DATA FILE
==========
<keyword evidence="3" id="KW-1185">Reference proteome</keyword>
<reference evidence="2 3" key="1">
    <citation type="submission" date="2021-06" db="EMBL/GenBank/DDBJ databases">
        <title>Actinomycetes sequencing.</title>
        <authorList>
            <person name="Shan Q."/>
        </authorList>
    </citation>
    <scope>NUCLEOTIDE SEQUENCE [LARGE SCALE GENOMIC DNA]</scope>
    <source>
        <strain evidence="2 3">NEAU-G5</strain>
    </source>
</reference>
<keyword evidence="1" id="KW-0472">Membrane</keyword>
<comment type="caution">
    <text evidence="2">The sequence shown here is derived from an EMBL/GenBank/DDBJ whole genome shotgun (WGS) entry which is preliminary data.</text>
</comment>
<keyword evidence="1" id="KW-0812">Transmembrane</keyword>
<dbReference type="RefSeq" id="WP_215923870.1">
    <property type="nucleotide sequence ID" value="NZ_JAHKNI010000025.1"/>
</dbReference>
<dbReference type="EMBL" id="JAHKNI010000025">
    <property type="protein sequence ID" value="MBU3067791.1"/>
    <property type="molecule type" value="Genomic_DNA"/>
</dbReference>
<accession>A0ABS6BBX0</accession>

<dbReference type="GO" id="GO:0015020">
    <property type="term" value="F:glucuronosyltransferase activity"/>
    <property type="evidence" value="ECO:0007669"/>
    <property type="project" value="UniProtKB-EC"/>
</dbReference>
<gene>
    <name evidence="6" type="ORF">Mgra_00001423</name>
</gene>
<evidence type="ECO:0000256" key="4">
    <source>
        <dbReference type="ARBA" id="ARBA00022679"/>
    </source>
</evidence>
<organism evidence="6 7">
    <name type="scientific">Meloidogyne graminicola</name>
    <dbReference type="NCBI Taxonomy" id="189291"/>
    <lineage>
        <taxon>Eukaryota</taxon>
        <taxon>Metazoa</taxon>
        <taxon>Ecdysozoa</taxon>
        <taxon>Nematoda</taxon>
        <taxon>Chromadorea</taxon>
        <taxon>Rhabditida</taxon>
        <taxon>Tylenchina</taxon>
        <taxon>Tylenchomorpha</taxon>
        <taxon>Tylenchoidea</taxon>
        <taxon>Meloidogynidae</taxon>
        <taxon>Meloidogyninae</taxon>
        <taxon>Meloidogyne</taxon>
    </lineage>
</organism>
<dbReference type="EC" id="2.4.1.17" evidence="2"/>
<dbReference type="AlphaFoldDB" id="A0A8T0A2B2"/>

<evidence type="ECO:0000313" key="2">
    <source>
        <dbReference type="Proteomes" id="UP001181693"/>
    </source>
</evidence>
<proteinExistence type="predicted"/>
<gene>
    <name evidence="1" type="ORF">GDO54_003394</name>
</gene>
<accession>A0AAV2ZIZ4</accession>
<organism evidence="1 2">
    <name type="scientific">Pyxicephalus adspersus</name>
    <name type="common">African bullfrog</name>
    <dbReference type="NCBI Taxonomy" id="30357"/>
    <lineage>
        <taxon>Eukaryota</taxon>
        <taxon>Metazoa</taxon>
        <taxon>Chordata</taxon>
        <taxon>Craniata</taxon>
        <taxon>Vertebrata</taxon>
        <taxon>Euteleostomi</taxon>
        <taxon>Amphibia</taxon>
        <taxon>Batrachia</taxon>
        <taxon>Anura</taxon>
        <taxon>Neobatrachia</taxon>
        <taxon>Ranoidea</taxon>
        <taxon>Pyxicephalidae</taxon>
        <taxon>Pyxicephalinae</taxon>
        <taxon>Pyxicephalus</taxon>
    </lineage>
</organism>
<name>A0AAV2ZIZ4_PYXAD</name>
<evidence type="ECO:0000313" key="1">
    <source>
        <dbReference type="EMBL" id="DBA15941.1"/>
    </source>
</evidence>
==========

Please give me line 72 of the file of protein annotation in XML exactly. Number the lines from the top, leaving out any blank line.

    <name type="common">African bullfrog</name>